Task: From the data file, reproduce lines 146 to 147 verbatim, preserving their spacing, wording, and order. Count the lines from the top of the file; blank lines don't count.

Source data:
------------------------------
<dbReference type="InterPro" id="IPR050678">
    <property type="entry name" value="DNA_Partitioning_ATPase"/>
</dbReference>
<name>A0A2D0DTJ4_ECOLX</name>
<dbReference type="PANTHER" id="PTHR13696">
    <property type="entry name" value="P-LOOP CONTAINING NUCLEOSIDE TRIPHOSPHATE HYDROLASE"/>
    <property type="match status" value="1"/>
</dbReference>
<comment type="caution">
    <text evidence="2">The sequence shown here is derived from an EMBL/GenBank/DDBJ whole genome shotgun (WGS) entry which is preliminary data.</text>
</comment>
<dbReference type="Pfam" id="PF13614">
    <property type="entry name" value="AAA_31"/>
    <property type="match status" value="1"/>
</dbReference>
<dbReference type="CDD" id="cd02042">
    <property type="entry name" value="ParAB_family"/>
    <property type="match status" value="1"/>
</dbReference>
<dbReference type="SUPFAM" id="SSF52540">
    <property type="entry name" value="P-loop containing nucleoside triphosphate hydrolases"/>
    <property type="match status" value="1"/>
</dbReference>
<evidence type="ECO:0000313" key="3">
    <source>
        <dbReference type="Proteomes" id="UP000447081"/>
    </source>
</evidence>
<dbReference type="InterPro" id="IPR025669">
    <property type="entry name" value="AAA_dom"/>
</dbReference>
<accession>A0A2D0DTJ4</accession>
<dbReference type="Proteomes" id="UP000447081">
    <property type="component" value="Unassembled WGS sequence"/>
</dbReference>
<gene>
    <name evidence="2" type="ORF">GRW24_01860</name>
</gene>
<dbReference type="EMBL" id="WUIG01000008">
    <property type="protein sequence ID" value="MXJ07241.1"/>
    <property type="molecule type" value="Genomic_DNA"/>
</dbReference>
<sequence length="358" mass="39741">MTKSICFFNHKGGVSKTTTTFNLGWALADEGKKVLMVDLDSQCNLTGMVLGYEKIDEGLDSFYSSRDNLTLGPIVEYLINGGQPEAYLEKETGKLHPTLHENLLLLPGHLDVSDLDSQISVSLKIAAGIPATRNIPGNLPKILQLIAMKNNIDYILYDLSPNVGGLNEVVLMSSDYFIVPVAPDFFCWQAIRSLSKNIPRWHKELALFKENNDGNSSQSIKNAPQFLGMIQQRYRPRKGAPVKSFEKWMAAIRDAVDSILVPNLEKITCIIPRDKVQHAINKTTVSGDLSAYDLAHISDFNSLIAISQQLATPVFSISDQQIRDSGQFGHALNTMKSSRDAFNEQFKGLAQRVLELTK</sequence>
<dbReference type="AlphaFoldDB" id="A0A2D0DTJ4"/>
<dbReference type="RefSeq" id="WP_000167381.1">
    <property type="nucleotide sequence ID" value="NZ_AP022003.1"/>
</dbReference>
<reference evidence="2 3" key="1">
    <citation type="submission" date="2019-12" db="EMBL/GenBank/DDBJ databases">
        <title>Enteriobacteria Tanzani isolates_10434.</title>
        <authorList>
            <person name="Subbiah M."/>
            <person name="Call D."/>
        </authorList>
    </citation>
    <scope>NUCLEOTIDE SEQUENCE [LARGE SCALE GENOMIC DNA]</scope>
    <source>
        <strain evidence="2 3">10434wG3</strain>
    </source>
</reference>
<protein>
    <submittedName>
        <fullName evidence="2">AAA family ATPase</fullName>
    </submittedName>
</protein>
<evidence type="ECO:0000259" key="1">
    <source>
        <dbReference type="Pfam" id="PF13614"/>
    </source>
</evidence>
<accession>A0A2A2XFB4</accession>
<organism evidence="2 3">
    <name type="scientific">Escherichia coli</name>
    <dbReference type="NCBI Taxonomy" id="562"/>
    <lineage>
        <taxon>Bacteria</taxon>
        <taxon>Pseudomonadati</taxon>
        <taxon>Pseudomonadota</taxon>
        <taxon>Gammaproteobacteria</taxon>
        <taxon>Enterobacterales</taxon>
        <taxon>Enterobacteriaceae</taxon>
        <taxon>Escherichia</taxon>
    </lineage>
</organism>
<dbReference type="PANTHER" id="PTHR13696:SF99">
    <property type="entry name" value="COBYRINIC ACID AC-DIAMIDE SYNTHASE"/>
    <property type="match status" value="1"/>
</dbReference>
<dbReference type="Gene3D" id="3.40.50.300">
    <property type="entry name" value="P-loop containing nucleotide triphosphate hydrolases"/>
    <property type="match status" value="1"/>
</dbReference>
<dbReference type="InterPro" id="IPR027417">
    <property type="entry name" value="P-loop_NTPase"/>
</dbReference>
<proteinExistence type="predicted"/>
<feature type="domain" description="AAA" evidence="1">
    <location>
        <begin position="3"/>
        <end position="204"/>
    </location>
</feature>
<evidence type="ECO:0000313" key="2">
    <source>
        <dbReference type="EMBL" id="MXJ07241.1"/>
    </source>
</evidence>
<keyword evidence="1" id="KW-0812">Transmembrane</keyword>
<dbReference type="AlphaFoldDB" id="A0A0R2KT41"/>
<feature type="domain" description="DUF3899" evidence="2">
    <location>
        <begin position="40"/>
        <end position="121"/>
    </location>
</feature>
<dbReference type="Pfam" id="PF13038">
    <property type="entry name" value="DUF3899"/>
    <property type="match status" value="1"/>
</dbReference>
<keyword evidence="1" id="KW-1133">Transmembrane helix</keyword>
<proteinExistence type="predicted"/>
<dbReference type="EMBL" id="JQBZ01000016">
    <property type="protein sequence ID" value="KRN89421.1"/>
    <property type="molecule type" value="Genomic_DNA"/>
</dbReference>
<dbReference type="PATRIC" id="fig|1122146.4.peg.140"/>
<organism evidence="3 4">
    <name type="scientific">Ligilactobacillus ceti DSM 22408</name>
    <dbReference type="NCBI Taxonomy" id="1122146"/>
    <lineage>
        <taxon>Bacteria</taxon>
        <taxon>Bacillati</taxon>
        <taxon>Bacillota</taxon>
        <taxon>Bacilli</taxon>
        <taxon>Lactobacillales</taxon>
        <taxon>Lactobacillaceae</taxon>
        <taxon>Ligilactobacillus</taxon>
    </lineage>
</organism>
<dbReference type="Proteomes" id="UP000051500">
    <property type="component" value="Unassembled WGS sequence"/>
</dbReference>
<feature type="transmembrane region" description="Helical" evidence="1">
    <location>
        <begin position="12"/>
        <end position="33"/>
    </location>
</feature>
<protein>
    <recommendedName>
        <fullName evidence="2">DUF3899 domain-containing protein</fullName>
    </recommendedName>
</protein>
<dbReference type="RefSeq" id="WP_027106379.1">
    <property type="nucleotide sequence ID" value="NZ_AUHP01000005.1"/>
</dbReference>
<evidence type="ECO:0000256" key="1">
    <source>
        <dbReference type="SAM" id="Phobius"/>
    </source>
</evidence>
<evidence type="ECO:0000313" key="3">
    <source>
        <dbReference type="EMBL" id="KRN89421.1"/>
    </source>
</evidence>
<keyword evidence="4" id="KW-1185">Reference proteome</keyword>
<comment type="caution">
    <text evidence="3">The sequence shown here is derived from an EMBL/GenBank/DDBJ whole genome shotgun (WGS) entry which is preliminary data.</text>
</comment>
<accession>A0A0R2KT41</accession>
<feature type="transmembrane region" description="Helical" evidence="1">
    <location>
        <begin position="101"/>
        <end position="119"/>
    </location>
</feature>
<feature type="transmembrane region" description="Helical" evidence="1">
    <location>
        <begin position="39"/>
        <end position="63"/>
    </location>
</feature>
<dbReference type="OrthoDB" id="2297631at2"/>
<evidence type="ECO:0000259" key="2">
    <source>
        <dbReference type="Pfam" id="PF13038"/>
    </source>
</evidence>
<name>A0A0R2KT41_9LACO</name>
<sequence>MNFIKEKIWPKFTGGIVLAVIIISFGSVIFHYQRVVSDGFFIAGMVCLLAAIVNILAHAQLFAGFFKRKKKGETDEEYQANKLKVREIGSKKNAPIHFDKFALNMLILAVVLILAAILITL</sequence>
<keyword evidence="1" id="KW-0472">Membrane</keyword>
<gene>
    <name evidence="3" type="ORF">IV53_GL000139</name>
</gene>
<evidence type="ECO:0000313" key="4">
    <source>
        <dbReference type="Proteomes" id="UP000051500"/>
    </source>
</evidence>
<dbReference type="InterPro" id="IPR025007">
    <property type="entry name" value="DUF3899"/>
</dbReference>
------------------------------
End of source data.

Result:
        <end position="33"/>
    </location>